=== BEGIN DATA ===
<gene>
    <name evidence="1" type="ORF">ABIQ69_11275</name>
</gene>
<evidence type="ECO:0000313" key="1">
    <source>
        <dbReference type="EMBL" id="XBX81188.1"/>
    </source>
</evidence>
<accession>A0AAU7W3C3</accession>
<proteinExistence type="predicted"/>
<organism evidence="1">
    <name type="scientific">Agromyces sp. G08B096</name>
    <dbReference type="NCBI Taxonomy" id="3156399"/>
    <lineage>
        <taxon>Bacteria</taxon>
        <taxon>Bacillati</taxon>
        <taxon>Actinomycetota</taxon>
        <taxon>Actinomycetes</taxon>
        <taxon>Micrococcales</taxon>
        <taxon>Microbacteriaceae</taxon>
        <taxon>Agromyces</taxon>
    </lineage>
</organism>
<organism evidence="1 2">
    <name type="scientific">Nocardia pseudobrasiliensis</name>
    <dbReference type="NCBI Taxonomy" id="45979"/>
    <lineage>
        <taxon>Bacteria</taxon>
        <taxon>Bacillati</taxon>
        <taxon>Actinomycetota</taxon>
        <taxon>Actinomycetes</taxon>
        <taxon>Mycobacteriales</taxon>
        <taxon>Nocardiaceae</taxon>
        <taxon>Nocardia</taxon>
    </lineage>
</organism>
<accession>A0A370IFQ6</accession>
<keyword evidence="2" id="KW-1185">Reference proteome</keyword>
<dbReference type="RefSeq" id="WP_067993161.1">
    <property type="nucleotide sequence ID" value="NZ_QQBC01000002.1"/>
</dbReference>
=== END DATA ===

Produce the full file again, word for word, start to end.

<gene>
    <name evidence="1" type="ORF">ABIQ69_11275</name>
</gene>
<evidence type="ECO:0000313" key="1">
    <source>
        <dbReference type="EMBL" id="XBX81188.1"/>
    </source>
</evidence>
<accession>A0AAU7W3C3</accession>
<proteinExistence type="predicted"/>
<organism evidence="1">
    <name type="scientific">Agromyces sp. G08B096</name>
    <dbReference type="NCBI Taxonomy" id="3156399"/>
    <lineage>
        <taxon>Bacteria</taxon>
        <taxon>Bacillati</taxon>
        <taxon>Actinomycetota</taxon>
        <taxon>Actinomycetes</taxon>
        <taxon>Micrococcales</taxon>
        <taxon>Microbacteriaceae</taxon>
        <taxon>Agromyces</taxon>
    </lineage>
</organism>
<organism evidence="1 2">
    <name type="scientific">Nocardia pseudobrasiliensis</name>
    <dbReference type="NCBI Taxonomy" id="45979"/>
    <lineage>
        <taxon>Bacteria</taxon>
        <taxon>Bacillati</taxon>
        <taxon>Actinomycetota</taxon>
        <taxon>Actinomycetes</taxon>
        <taxon>Mycobacteriales</taxon>
        <taxon>Nocardiaceae</taxon>
        <taxon>Nocardia</taxon>
    </lineage>
</organism>
<accession>A0A370IFQ6</accession>
<keyword evidence="2" id="KW-1185">Reference proteome</keyword>
<dbReference type="RefSeq" id="WP_067993161.1">
    <property type="nucleotide sequence ID" value="NZ_QQBC01000002.1"/>
</dbReference>